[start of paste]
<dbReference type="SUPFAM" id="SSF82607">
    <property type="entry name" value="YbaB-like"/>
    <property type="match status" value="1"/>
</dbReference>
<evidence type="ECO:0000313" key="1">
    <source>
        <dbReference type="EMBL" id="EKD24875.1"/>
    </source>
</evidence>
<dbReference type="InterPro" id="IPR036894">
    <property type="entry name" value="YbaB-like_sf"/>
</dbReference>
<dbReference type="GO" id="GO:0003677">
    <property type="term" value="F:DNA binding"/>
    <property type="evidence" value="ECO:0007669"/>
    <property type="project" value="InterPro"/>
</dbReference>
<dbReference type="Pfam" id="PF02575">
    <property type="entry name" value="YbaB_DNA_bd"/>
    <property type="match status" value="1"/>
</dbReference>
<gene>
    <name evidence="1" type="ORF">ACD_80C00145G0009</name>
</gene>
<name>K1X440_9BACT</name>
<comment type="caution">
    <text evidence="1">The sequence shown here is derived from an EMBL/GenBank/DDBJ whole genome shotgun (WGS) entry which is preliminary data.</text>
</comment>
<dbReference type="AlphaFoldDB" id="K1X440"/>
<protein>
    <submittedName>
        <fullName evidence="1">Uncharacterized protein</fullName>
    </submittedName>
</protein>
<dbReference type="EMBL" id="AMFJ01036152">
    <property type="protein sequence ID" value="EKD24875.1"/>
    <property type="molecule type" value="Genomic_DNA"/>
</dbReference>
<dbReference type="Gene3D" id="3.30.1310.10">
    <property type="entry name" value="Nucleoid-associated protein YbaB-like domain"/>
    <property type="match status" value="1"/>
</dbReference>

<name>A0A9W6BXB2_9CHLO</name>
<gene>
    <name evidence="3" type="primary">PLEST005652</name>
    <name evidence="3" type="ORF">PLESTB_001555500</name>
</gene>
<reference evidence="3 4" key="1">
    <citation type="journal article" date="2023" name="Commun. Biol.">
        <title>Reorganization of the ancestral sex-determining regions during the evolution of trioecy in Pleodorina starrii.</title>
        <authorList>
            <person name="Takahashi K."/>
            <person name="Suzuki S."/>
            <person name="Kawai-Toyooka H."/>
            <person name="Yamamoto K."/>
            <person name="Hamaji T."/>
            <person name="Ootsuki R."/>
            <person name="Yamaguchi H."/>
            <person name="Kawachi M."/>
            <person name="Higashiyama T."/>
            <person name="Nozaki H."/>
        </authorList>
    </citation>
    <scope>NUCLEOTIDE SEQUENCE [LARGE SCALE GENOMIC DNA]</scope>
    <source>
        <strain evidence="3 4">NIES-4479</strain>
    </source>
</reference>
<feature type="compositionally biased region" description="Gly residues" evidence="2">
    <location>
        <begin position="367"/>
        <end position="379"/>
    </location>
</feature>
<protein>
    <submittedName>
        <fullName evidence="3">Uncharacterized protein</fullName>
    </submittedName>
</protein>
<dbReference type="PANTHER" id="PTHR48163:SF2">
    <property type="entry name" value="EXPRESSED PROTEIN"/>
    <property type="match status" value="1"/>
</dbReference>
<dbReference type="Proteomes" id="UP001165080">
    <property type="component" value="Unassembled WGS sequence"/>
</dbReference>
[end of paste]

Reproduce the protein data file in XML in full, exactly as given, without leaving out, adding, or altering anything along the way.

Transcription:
<dbReference type="SUPFAM" id="SSF82607">
    <property type="entry name" value="YbaB-like"/>
    <property type="match status" value="1"/>
</dbReference>
<evidence type="ECO:0000313" key="1">
    <source>
        <dbReference type="EMBL" id="EKD24875.1"/>
    </source>
</evidence>
<dbReference type="InterPro" id="IPR036894">
    <property type="entry name" value="YbaB-like_sf"/>
</dbReference>
<dbReference type="GO" id="GO:0003677">
    <property type="term" value="F:DNA binding"/>
    <property type="evidence" value="ECO:0007669"/>
    <property type="project" value="InterPro"/>
</dbReference>
<dbReference type="Pfam" id="PF02575">
    <property type="entry name" value="YbaB_DNA_bd"/>
    <property type="match status" value="1"/>
</dbReference>
<gene>
    <name evidence="1" type="ORF">ACD_80C00145G0009</name>
</gene>
<name>K1X440_9BACT</name>
<comment type="caution">
    <text evidence="1">The sequence shown here is derived from an EMBL/GenBank/DDBJ whole genome shotgun (WGS) entry which is preliminary data.</text>
</comment>
<dbReference type="AlphaFoldDB" id="K1X440"/>
<protein>
    <submittedName>
        <fullName evidence="1">Uncharacterized protein</fullName>
    </submittedName>
</protein>
<dbReference type="EMBL" id="AMFJ01036152">
    <property type="protein sequence ID" value="EKD24875.1"/>
    <property type="molecule type" value="Genomic_DNA"/>
</dbReference>
<dbReference type="Gene3D" id="3.30.1310.10">
    <property type="entry name" value="Nucleoid-associated protein YbaB-like domain"/>
    <property type="match status" value="1"/>
</dbReference>

<name>A0A9W6BXB2_9CHLO</name>
<gene>
    <name evidence="3" type="primary">PLEST005652</name>
    <name evidence="3" type="ORF">PLESTB_001555500</name>
</gene>
<reference evidence="3 4" key="1">
    <citation type="journal article" date="2023" name="Commun. Biol.">
        <title>Reorganization of the ancestral sex-determining regions during the evolution of trioecy in Pleodorina starrii.</title>
        <authorList>
            <person name="Takahashi K."/>
            <person name="Suzuki S."/>
            <person name="Kawai-Toyooka H."/>
            <person name="Yamamoto K."/>
            <person name="Hamaji T."/>
            <person name="Ootsuki R."/>
            <person name="Yamaguchi H."/>
            <person name="Kawachi M."/>
            <person name="Higashiyama T."/>
            <person name="Nozaki H."/>
        </authorList>
    </citation>
    <scope>NUCLEOTIDE SEQUENCE [LARGE SCALE GENOMIC DNA]</scope>
    <source>
        <strain evidence="3 4">NIES-4479</strain>
    </source>
</reference>
<feature type="compositionally biased region" description="Gly residues" evidence="2">
    <location>
        <begin position="367"/>
        <end position="379"/>
    </location>
</feature>
<protein>
    <submittedName>
        <fullName evidence="3">Uncharacterized protein</fullName>
    </submittedName>
</protein>
<dbReference type="PANTHER" id="PTHR48163:SF2">
    <property type="entry name" value="EXPRESSED PROTEIN"/>
    <property type="match status" value="1"/>
</dbReference>
<dbReference type="Proteomes" id="UP001165080">
    <property type="component" value="Unassembled WGS sequence"/>
</dbReference>